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How cryptocurrencies enable attackers and defenders

Threat actors use cryptocurrencies for their anonymity, but they're not as impenetrable as once thought. Discover how cryptocurrencies can help attackers and defenders alike.

A rise in the popularity of cryptocurrency-based crime, doubled with a lack of regulation, has paved the way for cybercriminals to extort vast amounts of money from legitimate organizations.

These payouts have produced a sophistication around nonstate-sponsored threat actors, as they now have the funds to expand their operations and capabilities.

Security researchers estimated that the infamous Conti ransomware gang's revenue has surpassed $2 billion -- most of which involved cryptocurrencies. Its success has seen the group grow, so much that it essentially has an HR department to serve and train employees. It even pays employees and associates in digital currencies.

Defending an organization from attacks is an endless game of cat and mouse, as threat actors only need to be right once, but defenders must always be right. When it comes to cryptocurrencies, however, the game is more nuanced than it sounds. To understand the situation, let's look at how cryptocurrencies enable both attackers and defenders.

Keep an eye out for cryptominers

In a world where compromise is inevitable, organizations should be grateful when the objective of an attack is cryptomining. In cryptomining, hackers use their victims' computer power and electricity to fill cryptowallets, which pales in comparison to destructive objectives, such as ransomware.

It's tricky to ascertain a hacker's motivations, but a miner's two primary intentions are the following:

  1. Mining is the secondary objective that enables an immediate monetization, while attackers advance to their primary objective, such as ransomware or data exfiltration.
  2. Mining is the primary objective, which could be a way for an ethical hacker to get money in the absence of a bug bounty, for example, an act of Robin Hood hacktivism against corporate greed or digital squatting.

For defenders, discovering a cryptominer is almost a public service. Most organizations have no legitimate reason to mine cryptocurrencies, meaning it always warrants investigation. In the first scenario, defenders have an increased chance of containing the threat before it progresses to a primary objective.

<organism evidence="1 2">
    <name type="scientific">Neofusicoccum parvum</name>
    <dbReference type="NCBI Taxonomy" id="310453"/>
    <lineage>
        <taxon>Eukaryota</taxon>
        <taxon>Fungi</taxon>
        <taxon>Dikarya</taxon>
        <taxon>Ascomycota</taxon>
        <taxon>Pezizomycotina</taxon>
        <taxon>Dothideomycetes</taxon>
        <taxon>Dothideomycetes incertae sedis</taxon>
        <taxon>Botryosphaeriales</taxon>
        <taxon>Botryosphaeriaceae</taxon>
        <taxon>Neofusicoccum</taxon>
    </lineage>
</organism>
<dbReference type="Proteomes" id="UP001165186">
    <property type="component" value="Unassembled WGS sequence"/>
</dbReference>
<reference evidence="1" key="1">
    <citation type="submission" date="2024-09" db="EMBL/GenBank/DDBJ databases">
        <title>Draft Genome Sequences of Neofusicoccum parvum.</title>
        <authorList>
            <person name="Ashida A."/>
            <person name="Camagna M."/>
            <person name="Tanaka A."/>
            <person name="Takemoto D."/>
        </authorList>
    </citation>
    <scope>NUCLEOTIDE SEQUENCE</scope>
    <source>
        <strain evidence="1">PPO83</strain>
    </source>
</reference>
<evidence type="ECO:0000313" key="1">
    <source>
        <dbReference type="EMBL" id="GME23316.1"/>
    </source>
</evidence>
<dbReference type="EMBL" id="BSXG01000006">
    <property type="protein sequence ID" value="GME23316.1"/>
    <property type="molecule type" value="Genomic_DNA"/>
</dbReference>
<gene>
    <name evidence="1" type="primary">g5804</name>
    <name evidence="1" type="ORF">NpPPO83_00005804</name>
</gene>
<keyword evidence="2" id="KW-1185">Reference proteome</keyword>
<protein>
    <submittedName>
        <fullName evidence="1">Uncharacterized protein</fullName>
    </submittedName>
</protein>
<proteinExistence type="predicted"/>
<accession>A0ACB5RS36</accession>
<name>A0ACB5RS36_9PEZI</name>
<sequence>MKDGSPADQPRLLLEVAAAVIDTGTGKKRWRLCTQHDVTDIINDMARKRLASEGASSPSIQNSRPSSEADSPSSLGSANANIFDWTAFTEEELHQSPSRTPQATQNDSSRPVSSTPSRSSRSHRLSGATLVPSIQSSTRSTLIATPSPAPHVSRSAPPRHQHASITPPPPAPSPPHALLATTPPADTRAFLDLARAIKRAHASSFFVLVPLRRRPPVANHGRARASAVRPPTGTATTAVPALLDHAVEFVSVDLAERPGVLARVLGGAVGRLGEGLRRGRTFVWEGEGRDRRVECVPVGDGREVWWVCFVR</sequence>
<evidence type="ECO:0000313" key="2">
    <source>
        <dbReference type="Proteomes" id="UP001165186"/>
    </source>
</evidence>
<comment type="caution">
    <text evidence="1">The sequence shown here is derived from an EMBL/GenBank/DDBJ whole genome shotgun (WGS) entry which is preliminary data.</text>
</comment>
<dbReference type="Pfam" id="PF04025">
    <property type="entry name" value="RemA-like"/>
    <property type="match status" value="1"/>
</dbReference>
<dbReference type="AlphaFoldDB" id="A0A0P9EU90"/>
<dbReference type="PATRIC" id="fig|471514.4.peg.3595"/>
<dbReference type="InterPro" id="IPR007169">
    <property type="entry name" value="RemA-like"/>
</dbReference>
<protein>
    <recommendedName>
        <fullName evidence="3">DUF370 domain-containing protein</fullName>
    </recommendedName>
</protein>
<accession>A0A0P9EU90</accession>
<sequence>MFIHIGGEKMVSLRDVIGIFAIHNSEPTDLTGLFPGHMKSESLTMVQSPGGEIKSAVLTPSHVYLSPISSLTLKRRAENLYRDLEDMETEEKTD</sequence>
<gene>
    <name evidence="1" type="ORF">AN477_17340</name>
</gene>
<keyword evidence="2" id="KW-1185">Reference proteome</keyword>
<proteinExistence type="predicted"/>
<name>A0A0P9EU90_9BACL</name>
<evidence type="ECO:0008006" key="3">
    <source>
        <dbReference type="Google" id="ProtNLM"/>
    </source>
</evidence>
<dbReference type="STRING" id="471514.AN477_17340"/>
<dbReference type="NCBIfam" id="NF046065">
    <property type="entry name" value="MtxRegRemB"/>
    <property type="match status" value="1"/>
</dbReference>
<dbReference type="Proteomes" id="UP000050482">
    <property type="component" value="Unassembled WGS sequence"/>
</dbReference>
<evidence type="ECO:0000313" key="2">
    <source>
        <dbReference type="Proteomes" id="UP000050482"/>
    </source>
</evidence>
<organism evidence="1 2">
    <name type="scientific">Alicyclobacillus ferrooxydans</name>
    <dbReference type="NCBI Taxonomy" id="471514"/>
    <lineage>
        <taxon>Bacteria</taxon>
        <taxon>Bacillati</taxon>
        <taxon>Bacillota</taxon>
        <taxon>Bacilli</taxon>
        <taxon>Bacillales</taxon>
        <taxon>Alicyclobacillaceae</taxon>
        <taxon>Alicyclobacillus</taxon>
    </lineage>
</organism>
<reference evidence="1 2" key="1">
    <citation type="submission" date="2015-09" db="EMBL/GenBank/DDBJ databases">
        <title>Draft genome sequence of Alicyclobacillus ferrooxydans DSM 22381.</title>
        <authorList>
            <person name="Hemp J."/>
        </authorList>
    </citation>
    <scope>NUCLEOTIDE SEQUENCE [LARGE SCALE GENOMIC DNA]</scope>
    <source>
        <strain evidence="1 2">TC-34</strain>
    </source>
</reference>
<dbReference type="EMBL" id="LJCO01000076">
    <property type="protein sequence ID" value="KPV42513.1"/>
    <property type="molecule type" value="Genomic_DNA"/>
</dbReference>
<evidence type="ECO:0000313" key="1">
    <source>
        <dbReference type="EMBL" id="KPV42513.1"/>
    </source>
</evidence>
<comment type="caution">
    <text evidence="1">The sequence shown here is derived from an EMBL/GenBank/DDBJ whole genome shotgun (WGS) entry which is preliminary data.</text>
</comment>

Miners need to regularly check into mining pools, and configuration files need to be pulled containing instructions, usernames, passwords and wallet addresses. Also, they may cause anomalous usage statistics, or a user may notice a decrease in overall server performance. All of these are triggers for an investigation.

Removing the miner and remediating the method of entry and subsequent steps leave an organization with a better security posture after a minor incident.

Cryptocurrencies' effect on ransomware

The most common objective of hacking is the placement of ransomware. It affects business activities and requires a ransom payment or incident response service to recover. The median cost of ransomware is $11,150 with a range of $70 to $1.2 million, according to a 2021 Verizon report.

Bitcoin is the most popular and accessible digital currency; it's easy to purchase and offers a degree of anonymity. Depending on the method, setting up a Bitcoin wallet requires no personal information or identity validation, and transactions are near-instantaneous. These features make Bitcoin an excellent option for threat actors looking to anonymously receive speedy payments of large sums.

Anonymity prevents many of these crimes from being attributed and resolved, however. Despite this, the U.S. Department of Justice was still able to retrieve the $2.3 million worth of bitcoin that was paid in the Colonial Pipeline attack in May 2021.

There is progress in the private sector, too. The total volume of cryptocurrency transactions increased 567% from 2020 to 2021, while illicit transactions increased by 79% in the same period, accounting for $14 billion. Of these illicit transactions, payments from ransomware accounted for $602 million.

The figure for ransomware payments represents the minimum value and, in actuality, may be higher. Still, the value and work done tracking transactions offer hope that stolen funds can be identified, and more may be recovered in the future by government cybersecurity initiatives.

The rise in cryptocurrency usage suggests it's here to stay, and as adoption increases, mandates for responsible use and regulation are sure to follow.

In the case of cryptomining, the presence of cryptocurrencies helps identify compromise and offers threat actors a less destructive avenue for capitalizing on their hacking endeavors.

While threat hunters and actors have long played a game of cat and mouse, there appears to be a similar game going on with cryptocurrencies. What was first purported as a completely anonymized, untraceable currency, ripe for abuse by criminals, has proven to be traceable and even reclaimable.

A healthy debate around the benefits and challenges of cryptocurrencies is not only responsible, but essential. Cryptocurrencies appear to be here to stay, and while the inherent decentralized nature should be maintained, appropriate regulation is crucial to limit avenues for abuse.

About the author
Josh Davies is a product manager at Alert Logic. Formerly a security analyst and solutions architect, Davies has extensive experience working with midmarket and enterprise organizations, conducting incident response and threat hunting activities as an analyst before working with organizations to identify appropriate security solutions for challenges across cloud, on-premises and hybrid environments.

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